Income Tax Auto Assessment SMS from SARS? Contact your accountant!
“The hardest thing in the world to understand is the income tax” (Albert Einstein)
Albert Einstein’s complaint to his tax accountant says it all and unless you have some knowledge of the Tax Administration Act and are up to date with recent income tax amendments, you are well advised to contact your accountant if you received an income tax auto assessment SMS from SARS.
While an auto assessment for your income tax sounds very convenient and easy, migrating to an online, self-service SARS facility entails a number of risks for you. These include falling victim to the likely increase in scams and fraud expected by the SARS commissioner; relying on third party information you have no control over; being flagged for a SARS audit – as 12% of auto assessed returns already are; or accepting an incorrect or incomplete return by accident or through ignorance, which may even have criminal consequences and could eliminate your ability to dispute the assessment later.
Taxpayers who are being auto assessed are to receive SMSes with the auto assessment result between 1 and 31 August 2020. Some taxpayers have already had the opportunity to view their assessment since 30 July.
The assessment is essentially an income tax return that has been pre-populated or partially completed. Taxpayers can access their pre-populated returns via SARS MobiApp or eFiling, which means you will have to register on eFiling or install the MobiApp.
The partially completed return is pre-populated by SARS using third party data which SARS receives from employers, financial institutions, medical aids and other third parties.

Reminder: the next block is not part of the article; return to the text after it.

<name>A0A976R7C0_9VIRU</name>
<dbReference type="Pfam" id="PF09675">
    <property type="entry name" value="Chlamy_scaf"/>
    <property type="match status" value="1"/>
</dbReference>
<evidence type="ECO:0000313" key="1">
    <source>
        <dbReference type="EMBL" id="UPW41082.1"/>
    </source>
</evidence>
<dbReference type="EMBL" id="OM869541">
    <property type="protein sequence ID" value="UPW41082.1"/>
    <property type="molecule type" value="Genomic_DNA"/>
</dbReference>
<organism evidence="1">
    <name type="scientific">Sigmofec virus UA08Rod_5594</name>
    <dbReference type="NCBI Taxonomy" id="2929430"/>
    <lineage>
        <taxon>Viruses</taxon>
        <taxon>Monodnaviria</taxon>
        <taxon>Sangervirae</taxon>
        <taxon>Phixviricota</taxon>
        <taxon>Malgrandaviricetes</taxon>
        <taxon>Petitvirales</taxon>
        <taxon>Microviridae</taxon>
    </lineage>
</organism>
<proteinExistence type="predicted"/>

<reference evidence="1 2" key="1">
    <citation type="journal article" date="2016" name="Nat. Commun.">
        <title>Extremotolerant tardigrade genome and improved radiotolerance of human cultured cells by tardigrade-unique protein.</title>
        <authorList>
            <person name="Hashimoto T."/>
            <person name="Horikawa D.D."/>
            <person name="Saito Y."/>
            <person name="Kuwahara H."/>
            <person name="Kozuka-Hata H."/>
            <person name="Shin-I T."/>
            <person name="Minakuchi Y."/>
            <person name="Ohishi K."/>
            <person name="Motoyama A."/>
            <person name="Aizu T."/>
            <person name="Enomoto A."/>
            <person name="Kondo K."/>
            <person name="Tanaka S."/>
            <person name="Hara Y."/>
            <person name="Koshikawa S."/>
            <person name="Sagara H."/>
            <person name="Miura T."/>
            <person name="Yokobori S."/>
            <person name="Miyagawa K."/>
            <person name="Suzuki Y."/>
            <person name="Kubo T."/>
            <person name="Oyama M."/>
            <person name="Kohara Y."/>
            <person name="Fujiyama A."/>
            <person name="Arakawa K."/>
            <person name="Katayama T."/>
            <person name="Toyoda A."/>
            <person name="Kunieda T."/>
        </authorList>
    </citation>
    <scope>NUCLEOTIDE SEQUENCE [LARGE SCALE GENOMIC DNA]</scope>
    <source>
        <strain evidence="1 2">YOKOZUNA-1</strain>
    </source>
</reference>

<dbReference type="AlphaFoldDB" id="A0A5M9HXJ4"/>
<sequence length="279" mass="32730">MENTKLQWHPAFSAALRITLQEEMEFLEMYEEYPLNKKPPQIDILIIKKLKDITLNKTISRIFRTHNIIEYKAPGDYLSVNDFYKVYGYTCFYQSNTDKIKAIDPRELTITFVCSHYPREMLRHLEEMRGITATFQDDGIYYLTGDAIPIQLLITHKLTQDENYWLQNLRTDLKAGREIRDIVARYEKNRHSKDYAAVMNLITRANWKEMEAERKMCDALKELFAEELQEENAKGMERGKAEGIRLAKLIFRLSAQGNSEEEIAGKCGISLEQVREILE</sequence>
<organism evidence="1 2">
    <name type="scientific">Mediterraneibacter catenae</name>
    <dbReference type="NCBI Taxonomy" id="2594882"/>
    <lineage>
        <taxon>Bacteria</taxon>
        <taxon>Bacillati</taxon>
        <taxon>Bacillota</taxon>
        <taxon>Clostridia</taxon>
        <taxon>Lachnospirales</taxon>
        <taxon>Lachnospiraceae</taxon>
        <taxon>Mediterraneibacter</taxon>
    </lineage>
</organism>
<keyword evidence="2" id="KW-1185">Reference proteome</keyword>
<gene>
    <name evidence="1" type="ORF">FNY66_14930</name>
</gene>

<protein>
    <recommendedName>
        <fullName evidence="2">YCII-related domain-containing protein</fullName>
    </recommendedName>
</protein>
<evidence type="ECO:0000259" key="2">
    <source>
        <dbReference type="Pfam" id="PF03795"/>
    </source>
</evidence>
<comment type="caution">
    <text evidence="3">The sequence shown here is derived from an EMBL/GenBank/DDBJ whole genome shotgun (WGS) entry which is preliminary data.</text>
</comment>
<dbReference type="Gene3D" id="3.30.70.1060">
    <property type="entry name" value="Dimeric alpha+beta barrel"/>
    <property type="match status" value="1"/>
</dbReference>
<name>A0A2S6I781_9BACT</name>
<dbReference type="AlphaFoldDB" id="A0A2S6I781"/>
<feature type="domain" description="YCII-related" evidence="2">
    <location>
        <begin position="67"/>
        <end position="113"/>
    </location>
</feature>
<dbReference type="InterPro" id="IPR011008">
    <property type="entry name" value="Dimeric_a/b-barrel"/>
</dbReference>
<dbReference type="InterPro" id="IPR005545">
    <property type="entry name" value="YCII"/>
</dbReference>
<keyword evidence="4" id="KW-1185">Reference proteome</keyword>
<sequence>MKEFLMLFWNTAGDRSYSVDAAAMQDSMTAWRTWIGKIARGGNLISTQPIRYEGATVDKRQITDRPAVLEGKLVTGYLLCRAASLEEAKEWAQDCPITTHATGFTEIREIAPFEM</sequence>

You can accept or reject the assessment, but unless you have some knowledge of income tax laws and regulations, it is best to contact your accountant.
Below are six very important reasons why.
Contact your accountant to manage these six risks
1. The increased risk of scams and fraud
SARS Commissioner Edward Kieswetter has warned people to be vigilant of fraudulent emails and SMSes with false information that claim to be from SARS and look as if they were sent from SARS. Kieswetter says SARS will never request banking details via email, post or SMSes. It is always better to check with your accountant that the communication you received is legitimate.
2. The risk of relying on third party information
Having your return pre-populated with third-party data exposes you to significant risk, as the validity and accuracy of information is not within your control.
According to Kieswetter, SARS will use data it receives from your employer, your bank, pension fund and medical aid to make a calculation through a risk engine to “produce an outcome that should be exactly the same as if you would submit the data to us”. That may apply to some taxpayers but it may well not apply to you.
If the information is not correct, you have a problem. Kieswetter recommends that “if you have not yet received your IRP5/IT3(a)s and other tax certificates like medical certificate, retirement annuity fund certificate and other third party data that are relevant in determining your tax obligations, you should immediately approach your employer or medical scheme or retirement annuity fund or other third party data providers to make sure that they have complied with their submission requirements.”